Nicki Guy hugging her son. She is smiling at the camera.

Nicki has been a patient at Moorfields since 2019. In the last 4 years, she has had various procedures and attempts to preserve vision in both eyes. Thanks to the care of Moorfields, her eyesight is currently stable.

Nicki had been living overseas when she had her first cataract surgery, in 2018.

Due to the lack of speciality care where she was living, Nicki moved back to the UK and started her journey under the care of Moorfields.

What are cataracts?

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A cataract is when the eye’s lens becomes cloudy over time, causing a gradual blurring of vision. Most cataracts are age-related, though they can occur at any age as a result of genetic factors or causes related to lifestyle or other conditions.


  • Clouded, blurred or dim vision
  • Increasing difficulty with vision at night
  • Sensitivity to light and glare
  • Need for brighter light for reading and other activities
  • Seeing halos” around lights
  • Frequent changes in eyeglass or contact lens prescription
  • Fading or yellowing of colors
  • Double vision in a single eye

The most common cataracts treatment is a refractive lens exchange operation. The cloudy lens is removed and replaced with a clear artificial replacement.

The diagnosis

After a routine eye test whilst pregnant, inflammation was detected in Nicki’s eye. She was diagnosed with chronic anterior uveitis, despite having no symptoms.

Nicki received her cataract diagnosis three years later. Within a few months, she began to lose vision in her right eye, due to the density and speed at which the cataract grew.

1 in 3

over the age of 65 have at least one cataract.

After her initial cataract surgery, Nicki’s right eye had low intraocular pressure. This is known as hypotony.

Because of Nicki’s case, Moorfields has now started researching hypotony to better understand and treat the condition.

Treatment at Moorfields

In 2019, she was referred to Moorfields and began her treatment.

Moorfields is just amazing and I feel immensely lucky to be under their care.

Nicki Guy, Moorfields patient

Since starting treatment at Moorfields, Nicki has had extensive work to restore sight in both eyes.

In May 2020, all focus turned to saving her left eye, following an increase in density of the cataract and a drop to her eye pressure.

Specialists realised Nicki’s eyes don’t behave or react the same way as other people’s do. Her right eye doesn’t have a ciliary body. It is rare, however this explains why it can’t make or retain pressure.

Nicki had jelly injected into the back of her left eye in 2022 - something that has never been done before at Moorfields. Although her vision isn’t clear, Nicki’s eye pressure is currently stable.

Moorfields do such important work! There are so many specialisations, brilliant minds, and research programmes which must continue.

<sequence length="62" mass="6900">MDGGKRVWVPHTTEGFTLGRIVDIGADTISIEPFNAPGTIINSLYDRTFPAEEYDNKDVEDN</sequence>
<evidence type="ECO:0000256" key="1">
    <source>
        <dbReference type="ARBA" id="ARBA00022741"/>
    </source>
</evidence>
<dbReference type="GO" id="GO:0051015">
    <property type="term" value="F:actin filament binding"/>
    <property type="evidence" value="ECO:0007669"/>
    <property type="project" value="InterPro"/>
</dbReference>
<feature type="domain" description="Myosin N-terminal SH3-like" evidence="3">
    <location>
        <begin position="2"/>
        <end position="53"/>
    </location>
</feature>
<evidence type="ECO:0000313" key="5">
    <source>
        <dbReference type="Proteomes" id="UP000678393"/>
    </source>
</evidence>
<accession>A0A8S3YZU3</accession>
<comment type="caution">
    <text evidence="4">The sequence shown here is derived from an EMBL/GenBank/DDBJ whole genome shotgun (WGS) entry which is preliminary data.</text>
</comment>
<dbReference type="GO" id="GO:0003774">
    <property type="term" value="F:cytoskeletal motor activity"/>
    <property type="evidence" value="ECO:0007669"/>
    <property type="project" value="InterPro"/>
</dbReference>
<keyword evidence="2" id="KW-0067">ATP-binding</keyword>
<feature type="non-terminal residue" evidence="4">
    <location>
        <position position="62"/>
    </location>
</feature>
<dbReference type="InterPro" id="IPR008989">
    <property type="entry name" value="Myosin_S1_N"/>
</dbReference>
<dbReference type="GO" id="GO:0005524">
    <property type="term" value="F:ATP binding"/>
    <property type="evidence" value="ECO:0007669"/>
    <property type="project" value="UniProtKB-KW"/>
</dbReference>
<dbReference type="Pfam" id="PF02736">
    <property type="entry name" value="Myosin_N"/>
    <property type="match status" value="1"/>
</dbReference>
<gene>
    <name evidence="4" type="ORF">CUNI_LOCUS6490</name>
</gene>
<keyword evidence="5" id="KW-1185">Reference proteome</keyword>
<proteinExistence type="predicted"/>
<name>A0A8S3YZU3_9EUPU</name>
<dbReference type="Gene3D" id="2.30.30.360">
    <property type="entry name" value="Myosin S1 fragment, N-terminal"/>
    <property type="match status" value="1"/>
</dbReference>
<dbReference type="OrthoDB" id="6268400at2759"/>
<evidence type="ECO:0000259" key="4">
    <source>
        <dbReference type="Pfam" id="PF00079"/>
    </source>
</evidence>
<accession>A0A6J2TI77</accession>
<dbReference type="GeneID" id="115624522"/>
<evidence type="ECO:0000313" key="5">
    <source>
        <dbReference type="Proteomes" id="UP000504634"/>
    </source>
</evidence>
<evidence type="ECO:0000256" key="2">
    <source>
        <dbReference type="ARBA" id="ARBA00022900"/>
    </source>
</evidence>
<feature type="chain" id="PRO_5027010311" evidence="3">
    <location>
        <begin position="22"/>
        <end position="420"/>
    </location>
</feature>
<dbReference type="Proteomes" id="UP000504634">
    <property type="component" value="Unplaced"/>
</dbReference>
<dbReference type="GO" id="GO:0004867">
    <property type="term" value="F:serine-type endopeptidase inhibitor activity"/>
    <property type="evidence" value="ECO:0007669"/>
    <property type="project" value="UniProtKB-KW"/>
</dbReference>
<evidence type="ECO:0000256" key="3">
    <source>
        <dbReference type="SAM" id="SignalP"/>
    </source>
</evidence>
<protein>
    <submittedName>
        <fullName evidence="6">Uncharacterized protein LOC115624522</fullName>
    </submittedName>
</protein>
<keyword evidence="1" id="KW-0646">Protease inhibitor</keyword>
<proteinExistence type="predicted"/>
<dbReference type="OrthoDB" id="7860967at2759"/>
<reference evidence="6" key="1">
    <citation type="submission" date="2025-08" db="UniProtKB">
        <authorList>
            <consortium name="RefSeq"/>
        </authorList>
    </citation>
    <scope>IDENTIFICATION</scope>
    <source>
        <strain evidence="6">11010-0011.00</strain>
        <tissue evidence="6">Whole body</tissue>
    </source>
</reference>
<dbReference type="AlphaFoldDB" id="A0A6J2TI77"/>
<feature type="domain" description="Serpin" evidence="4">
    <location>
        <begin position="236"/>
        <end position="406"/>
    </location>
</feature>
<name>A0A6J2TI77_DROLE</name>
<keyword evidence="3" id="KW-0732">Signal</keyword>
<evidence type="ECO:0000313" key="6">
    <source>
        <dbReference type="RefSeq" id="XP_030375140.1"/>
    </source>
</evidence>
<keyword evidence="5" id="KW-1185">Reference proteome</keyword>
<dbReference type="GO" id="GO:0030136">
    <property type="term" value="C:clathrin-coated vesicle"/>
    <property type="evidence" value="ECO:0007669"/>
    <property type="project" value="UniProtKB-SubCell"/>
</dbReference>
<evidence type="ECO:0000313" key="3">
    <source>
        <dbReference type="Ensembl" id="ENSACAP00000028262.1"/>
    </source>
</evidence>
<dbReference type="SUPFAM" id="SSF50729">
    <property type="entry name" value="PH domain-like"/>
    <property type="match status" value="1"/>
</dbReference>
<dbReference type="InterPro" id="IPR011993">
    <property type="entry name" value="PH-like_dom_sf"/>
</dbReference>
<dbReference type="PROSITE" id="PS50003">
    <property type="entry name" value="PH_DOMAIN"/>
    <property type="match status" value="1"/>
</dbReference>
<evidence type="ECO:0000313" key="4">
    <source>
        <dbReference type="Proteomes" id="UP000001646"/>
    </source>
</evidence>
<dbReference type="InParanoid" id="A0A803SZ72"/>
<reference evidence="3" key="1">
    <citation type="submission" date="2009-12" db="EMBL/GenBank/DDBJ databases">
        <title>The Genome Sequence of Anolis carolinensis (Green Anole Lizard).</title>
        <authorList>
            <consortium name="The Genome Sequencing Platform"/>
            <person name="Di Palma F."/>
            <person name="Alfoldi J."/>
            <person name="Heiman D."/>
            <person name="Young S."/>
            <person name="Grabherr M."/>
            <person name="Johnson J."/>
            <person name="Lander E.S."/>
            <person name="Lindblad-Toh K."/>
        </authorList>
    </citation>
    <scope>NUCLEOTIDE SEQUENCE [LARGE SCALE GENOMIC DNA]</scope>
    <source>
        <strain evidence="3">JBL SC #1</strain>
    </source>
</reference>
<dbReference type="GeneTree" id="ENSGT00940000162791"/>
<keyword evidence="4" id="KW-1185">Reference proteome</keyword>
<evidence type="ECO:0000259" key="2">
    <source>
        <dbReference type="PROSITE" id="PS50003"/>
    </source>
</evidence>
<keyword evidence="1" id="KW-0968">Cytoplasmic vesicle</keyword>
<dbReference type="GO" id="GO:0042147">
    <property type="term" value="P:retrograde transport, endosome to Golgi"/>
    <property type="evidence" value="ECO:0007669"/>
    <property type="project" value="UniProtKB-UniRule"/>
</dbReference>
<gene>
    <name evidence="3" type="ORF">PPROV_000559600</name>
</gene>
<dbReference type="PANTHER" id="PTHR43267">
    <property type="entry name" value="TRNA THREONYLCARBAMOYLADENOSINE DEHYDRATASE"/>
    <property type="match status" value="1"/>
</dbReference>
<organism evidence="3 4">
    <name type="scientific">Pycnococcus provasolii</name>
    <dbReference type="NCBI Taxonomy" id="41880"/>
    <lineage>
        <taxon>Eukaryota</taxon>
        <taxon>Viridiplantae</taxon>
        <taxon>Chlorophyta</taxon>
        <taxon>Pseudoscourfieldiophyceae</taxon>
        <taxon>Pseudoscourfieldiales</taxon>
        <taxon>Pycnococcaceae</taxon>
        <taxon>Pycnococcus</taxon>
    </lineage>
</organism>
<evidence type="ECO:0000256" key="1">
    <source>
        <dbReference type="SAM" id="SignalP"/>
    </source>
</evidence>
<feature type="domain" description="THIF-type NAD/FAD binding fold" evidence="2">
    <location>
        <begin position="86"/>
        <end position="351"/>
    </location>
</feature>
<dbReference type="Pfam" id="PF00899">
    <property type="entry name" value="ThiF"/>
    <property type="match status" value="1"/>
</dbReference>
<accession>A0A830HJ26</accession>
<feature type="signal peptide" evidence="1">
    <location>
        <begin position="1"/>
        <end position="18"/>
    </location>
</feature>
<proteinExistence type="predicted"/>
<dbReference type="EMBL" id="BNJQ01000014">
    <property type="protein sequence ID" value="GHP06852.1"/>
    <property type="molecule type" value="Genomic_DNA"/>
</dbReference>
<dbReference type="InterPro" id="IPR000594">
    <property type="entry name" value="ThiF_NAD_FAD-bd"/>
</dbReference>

Nicki Guy, Moorfields patient

Nicki believes that having access to all the care that Moorfields has to offer is a privilege, therefore it’s important to continue to support the work and research being done, for anyone who may need eye care in the future.

Life with sight loss

Nicki no longer has cataracts, but as a person living with hypotony and uveitis, every day is different.

What is uveitis?

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Uveitis is inflammation of the middle layer of the eye, called the uvea or uveal tract. It can cause eye pain and changes to your vision.

Uveitis is more common in people aged 20 to 59, but may happen in any age.


  • Eye pain
  • Eye redness
  • Light sensitivity
  • Blurred vision
  • Floaters (small shapes that move across your visual field)
  • Loss of the ability to see objects at the side of your field of vision

Most cases get better with treatment. However, uveitis may lead to further eye problems such as glaucoma and cataracts.

She considers herself to be a very spontaneous and independent person, so it can feel frustrating having to spend a lot of time thinking” about her surroundings.

To the outside world, you’d have no idea that I am sight impaired. I find I often have to explain this to people when trying to read coffee shop menus or station signage…

Nicki Guy, Moorfields patient

Living with sight loss can be isolating and frightening. However, in her journey, Nicki has come across countless online communities for blind and partially sighted people. This helps her ground herself in the thought that she and other people living with sight loss are not alone - an important fact to remember.

Eye check-ups are important

With her story, Nicki hopes to raise awareness to the importance of regular eye examinations.

For me, it detected something that was entirely symptomless, but has had a profound impact on my life.

Nicki Guy, Moorfields patient

Routine eye testing is vital because it might help detect any eye conditions at an earlier stage - which is when they’re most treatable.

Nicki feels apprehensive about what the future holds for her vision, but remains upbeat and hopeful. She believes that it is essential to have a positive outlook and focus on the present.

Whilst we are able to work on my eyes, there is hope that my vision will improve.

Nicki Guy, Moorfields patient

Nicki currently works in communications for a national sight loss charity, advocating for the needs of blind and partially sighted people across the country.

Looking after your eyes

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  • Take regular breaks from screens
  • Eat a balanced diet and if you drink alcohol, drink in moderation
  • Seek help to stop smoking
  • Don’t shower with your contact lenses in
  • Follow the instructions correctly if you’ve been prescribed eye drops
  • Get regular eye tests